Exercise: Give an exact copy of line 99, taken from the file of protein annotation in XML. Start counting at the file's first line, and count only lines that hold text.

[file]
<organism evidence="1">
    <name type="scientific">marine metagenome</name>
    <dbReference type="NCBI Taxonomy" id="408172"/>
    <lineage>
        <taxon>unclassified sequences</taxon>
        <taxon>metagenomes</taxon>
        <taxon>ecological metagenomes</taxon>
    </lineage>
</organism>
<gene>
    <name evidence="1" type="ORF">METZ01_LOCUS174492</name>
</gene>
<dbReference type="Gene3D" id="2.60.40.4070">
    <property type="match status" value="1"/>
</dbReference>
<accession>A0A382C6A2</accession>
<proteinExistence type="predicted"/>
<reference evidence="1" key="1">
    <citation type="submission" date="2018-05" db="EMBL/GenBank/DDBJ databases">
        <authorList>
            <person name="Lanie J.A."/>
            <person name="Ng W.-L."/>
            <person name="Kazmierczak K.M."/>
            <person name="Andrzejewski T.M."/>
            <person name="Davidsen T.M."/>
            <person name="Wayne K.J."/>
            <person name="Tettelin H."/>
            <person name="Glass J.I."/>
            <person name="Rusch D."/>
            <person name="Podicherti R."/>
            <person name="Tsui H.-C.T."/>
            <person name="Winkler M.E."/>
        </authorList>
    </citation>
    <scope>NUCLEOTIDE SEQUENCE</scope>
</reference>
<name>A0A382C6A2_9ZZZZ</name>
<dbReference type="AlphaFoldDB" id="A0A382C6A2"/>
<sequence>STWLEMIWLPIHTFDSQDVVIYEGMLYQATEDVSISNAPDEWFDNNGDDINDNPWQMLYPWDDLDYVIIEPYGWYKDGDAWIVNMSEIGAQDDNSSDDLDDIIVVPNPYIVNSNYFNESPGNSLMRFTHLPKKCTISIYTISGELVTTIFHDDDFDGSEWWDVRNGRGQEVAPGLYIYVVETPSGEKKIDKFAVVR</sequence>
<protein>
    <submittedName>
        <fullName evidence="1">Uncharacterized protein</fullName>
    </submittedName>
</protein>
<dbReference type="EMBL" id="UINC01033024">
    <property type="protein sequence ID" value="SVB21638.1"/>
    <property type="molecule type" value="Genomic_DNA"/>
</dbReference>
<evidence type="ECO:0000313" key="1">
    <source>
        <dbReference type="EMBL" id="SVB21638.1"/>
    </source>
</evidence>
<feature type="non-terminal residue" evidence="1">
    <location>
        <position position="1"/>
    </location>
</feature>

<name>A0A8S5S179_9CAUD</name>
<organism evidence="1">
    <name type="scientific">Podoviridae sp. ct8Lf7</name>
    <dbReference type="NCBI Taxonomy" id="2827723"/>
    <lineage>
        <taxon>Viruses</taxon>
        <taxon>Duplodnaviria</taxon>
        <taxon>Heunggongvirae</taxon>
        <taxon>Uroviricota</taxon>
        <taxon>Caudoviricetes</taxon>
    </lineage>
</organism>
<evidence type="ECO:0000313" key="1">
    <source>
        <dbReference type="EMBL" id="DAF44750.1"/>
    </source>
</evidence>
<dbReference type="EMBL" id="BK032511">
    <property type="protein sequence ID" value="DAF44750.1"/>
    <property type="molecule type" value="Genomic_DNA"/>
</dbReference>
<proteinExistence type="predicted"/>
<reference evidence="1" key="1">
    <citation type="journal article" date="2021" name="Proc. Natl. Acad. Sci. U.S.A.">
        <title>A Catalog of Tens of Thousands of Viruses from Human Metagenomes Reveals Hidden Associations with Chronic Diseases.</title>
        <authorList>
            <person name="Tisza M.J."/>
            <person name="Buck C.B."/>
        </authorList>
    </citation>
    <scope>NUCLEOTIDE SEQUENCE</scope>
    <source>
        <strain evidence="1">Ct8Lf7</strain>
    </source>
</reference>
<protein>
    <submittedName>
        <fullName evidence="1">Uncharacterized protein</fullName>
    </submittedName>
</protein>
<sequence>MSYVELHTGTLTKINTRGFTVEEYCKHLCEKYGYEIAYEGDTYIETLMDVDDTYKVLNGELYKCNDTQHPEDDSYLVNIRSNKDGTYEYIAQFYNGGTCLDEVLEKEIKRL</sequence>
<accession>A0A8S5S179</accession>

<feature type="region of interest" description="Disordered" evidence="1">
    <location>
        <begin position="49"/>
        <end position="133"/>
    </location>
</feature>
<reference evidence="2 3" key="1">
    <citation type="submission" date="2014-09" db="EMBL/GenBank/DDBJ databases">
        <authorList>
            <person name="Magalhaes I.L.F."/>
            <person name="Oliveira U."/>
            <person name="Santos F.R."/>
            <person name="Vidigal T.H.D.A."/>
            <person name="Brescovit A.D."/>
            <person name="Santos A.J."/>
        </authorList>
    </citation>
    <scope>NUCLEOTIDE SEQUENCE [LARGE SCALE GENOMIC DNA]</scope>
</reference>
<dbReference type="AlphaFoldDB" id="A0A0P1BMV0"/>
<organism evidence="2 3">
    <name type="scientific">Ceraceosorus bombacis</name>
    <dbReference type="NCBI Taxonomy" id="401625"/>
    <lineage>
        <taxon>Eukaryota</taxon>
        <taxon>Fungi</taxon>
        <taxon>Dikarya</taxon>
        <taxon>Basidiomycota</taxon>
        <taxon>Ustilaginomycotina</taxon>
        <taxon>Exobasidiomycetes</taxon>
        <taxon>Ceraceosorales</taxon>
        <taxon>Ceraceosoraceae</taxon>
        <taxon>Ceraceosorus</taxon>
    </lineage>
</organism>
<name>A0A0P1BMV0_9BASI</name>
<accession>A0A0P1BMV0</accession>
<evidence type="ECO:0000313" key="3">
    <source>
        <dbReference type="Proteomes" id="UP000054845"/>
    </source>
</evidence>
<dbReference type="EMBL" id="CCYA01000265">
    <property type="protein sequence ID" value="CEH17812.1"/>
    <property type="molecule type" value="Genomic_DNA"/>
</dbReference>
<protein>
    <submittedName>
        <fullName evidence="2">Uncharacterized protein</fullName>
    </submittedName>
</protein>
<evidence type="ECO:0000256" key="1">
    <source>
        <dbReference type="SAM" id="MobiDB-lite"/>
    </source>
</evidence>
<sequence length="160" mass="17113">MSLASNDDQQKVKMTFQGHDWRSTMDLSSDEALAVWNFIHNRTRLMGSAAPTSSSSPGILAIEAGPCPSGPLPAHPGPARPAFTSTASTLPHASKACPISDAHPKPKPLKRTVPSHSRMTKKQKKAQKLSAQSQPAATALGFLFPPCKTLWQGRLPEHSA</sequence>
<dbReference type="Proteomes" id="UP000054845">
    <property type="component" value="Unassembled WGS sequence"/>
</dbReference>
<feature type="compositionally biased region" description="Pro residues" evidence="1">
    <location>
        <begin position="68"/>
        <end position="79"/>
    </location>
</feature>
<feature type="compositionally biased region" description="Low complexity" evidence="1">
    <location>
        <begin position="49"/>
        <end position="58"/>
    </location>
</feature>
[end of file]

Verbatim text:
<sequence>MSYVELHTGTLTKINTRGFTVEEYCKHLCEKYGYEIAYEGDTYIETLMDVDDTYKVLNGELYKCNDTQHPEDDSYLVNIRSNKDGTYEYIAQFYNGGTCLDEVLEKEIKRL</sequence>